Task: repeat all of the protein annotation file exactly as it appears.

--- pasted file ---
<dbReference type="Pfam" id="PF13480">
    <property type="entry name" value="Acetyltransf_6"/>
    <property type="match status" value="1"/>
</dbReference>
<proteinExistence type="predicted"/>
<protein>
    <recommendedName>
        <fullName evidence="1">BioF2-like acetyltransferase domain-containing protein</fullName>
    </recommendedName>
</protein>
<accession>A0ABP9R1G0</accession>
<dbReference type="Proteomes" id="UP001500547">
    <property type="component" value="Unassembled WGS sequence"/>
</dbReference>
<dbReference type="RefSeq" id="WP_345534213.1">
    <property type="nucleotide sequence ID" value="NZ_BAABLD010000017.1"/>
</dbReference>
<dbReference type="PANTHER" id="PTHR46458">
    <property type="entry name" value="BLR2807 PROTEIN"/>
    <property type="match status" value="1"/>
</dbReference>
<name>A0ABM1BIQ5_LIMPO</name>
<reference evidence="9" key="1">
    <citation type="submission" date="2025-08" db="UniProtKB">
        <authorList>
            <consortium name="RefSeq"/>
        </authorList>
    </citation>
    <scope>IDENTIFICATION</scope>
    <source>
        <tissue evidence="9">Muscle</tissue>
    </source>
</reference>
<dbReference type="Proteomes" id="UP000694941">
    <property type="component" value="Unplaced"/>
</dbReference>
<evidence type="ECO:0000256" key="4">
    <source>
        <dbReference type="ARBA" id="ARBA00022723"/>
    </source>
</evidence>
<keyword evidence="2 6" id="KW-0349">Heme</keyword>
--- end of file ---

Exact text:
<dbReference type="Pfam" id="PF13480">
    <property type="entry name" value="Acetyltransf_6"/>
    <property type="match status" value="1"/>
</dbReference>
<proteinExistence type="predicted"/>
<protein>
    <recommendedName>
        <fullName evidence="1">BioF2-like acetyltransferase domain-containing protein</fullName>
    </recommendedName>
</protein>
<accession>A0ABP9R1G0</accession>
<dbReference type="Proteomes" id="UP001500547">
    <property type="component" value="Unassembled WGS sequence"/>
</dbReference>
<dbReference type="RefSeq" id="WP_345534213.1">
    <property type="nucleotide sequence ID" value="NZ_BAABLD010000017.1"/>
</dbReference>
<dbReference type="PANTHER" id="PTHR46458">
    <property type="entry name" value="BLR2807 PROTEIN"/>
    <property type="match status" value="1"/>
</dbReference>
<name>A0ABM1BIQ5_LIMPO</name>
<reference evidence="9" key="1">
    <citation type="submission" date="2025-08" db="UniProtKB">
        <authorList>
            <consortium name="RefSeq"/>
        </authorList>
    </citation>
    <scope>IDENTIFICATION</scope>
    <source>
        <tissue evidence="9">Muscle</tissue>
    </source>
</reference>
<dbReference type="Proteomes" id="UP000694941">
    <property type="component" value="Unplaced"/>
</dbReference>
<evidence type="ECO:0000256" key="4">
    <source>
        <dbReference type="ARBA" id="ARBA00022723"/>
    </source>
</evidence>
<keyword evidence="2 6" id="KW-0349">Heme</keyword>